Re-Define Intent Alignment?

by Abram Demski5 min read22nd Jul 202130 comments

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Inner AlignmentAI
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I think Evan's Clarifying Inner Alignment Terminology is quite clever; more well-optimized than it may at first appear. However, do think there are a couple of things which don't work as well as they could:

  • What exactly does the modifier "intent" mean?
    • Based on how "intent alignment" is defined (basically, the optimal policy of its behavioral objective would be good for humans), capability robustness is exactly what it needs to combine with in order to achieve impact alignment. However, we could instead define "intent alignment" as "the optimal policy of the mesa objective would be good for humans". In this case, capability robustness is not exactly what's needed; instead, what I'll provisionally call inner robustness (IE, strategies for achieving the mesa-objective generalize well) would be put in its place.
      • (I find myself flipping between these two views, and thereby getting confused.)
    • Furthermore, I would argue that the second alternative (making "intent alignment" about the mesa-objective) is more true to the idea of intent alignment. Making it about the behavioral objective turns it into a fact about the actual impact of the system, since "behavioral objective" is defined by looking at what the system actually accomplishes. But then, why the divide between intent alignment and impact alignment?
  • Any definition where "inner alignment" isn't directly paired with "outer alignment" is going to be confusing for beginners.
    • In Evan's terms, objective robustness is basically a more clever (more technically accurate and more useful) version of "the behavioral objective equals the outer objective", whereas inner alignment is "the mesa-objective equals the outer objective".
      • (It's clear that "behavioral" is intended to imply generalization, here -- the implication of objective robustness is supposed to be that the objective is stable under distributional shift. But this is obscured by the definition, which does not explicitly mention any kind of robustness/generalization.)
    • By making this distinction, Evan highlights the assumption that solving inner alignment will solve behavioral alignment: he thinks that the most important cases of catastrophic bad behavior are intentional (ie, come from misaligned objectives, either outer objective or inner objective).
      • In contrast, the generalization-focused approach puts less emphasis on the assumption that the worst catastrophes are intentional -- which could be an advantage, if this assumption isn't so good!
    • However, although I find the decomposition insightful, I dread explaining it to beginners in this way. I find that I would prefer to gloss over objective robustness and pretend that intent alignment simply factors into outer alignment and inner alignment.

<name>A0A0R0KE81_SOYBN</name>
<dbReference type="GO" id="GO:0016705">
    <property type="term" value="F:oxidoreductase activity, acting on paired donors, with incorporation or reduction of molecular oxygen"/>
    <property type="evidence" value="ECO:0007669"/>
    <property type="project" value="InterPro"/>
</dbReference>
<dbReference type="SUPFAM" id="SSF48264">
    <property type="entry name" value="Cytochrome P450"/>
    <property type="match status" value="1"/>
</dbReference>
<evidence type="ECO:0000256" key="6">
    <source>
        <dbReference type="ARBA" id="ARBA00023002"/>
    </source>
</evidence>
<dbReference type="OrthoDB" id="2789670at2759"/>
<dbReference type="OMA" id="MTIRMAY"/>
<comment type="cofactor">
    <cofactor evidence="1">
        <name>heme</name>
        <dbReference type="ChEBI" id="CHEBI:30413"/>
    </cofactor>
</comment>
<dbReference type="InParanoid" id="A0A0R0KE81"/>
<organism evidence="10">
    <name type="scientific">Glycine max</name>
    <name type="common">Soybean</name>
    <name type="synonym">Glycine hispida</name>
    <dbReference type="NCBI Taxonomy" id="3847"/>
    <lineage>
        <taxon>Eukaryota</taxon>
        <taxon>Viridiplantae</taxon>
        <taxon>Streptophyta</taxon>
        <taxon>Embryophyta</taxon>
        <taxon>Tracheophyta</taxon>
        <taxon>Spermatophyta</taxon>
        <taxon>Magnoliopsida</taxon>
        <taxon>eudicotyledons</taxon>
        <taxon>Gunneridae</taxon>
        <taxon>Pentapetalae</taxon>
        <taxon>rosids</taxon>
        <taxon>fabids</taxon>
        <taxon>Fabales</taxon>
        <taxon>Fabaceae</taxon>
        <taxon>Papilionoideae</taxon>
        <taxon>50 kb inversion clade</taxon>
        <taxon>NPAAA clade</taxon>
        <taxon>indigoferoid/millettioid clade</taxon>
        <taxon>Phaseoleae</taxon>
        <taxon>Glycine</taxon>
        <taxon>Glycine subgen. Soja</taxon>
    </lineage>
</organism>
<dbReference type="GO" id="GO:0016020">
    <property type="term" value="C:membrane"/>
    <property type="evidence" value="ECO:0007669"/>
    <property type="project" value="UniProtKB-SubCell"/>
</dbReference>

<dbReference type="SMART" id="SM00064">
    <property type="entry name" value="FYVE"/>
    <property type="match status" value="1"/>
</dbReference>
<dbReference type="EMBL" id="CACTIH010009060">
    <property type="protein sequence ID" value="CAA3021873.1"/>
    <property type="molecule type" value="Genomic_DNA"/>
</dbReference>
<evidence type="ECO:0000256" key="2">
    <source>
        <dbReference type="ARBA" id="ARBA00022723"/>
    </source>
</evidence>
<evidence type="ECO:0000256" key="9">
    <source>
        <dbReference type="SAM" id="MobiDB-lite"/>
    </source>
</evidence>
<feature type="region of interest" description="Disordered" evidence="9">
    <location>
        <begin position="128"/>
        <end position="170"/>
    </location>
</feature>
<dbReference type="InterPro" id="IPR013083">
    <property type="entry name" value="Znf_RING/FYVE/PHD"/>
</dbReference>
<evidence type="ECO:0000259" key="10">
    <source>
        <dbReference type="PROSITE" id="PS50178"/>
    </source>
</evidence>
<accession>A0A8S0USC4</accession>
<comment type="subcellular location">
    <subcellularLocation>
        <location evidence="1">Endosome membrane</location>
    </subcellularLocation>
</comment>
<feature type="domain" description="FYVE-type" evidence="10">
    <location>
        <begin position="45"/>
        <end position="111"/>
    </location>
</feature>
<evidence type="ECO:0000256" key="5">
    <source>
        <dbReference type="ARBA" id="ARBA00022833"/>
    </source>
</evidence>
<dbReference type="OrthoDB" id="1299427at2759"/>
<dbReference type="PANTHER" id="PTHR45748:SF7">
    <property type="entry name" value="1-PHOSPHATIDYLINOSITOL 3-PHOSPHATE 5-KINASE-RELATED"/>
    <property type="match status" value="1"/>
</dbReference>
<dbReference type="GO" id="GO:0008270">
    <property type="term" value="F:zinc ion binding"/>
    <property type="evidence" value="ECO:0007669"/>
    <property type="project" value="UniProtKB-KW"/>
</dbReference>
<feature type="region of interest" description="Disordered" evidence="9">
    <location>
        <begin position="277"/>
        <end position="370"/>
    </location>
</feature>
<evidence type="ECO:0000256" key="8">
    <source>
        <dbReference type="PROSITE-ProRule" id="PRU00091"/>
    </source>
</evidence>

• I also find myself constantly thinking as if inner/outer alignment were a pair, intuitively!

My current proposal would be the following:

  • Re-define "intent alignment" to refer to the mesa-objective.
    • Now, inner alignment + outer alignment directly imply intent alignment, provided that there is a mesa-objective at all (IE, assuming that there's an inner optimizer).
      • This fits with the intuitive picture that inner and outer are supposed to be complimentary!
  • If we wish, we could replace or re-define "capability robustness" with "inner robustness", the robustness of pursuit of the mesa-objective under distributional shift.
    • This is exactly what we need to pair with the new "intent alignment" in order to achieve impact alignment.
    • However, this is clearly a narrower concept than capability robustness (it assumes there is a mesa-objective).

This is a complex and tricky issue, and I'm eager to get thoughts on it.

Relevant reading:


As a reminder, here are Evan's definitions. Nested children are subgoals; it's supposed to be the case that if you can achieve all the children, you can achieve the parent.

  • Impact Alignment: An agent is impact aligned (with humans) if it doesn't take actions that we would judge to be bad/problematic/dangerous/catastrophic.
    • Capability Robustness: An agent is capability robust if it performs well on its behavioral objective even in deployment/off-distribution.
    • Intent Alignment: An agent is intent aligned if the optimal policy for its behavioral objective is impact aligned with humans.
      • Outer Alignment: An objective function  is outer aligned if all models that perform optimally on  in the limit of perfect training and infinite data are intent aligned.
      • Objective Robustness: An agent is objective robust if the optimal policy for its behavioral objective is impact aligned with the base objective it was trained under.

So we split impact alignment into intent alignment and capability; we split intent alignment into outer alignment and objective robustness; and, we achieve objective robustness through inner alignment.

Here's what my proposed modifications do:

  • (Impact) Alignment
    • Inner Robustness: An agent is inner-robust if it performs well on its mesa-objective even in deployment/off-distribution.
    • Intent Alignment: An agent is intent aligned if the optimal policy for its mesa-objective is impact aligned with humans.
      • Outer Alignment
      • Inner Alignment

"Objective Robustness" disappears from this, because inner+outer gives intent-alignment directly now. This is a bit of a shame, as I think objective robustness is an important subgoal. But I think the idea of objective robustness fits better with the generalization-focused approach:

  • Alignment
    • Outer Alignment: For this approach, outer alignment is re-defined to be only on-training-distribution (we could call it "on-distribution alignment" or something).
    • Robustness
      • Objective Robustness
        • Inner Alignment
      • Capability Robustness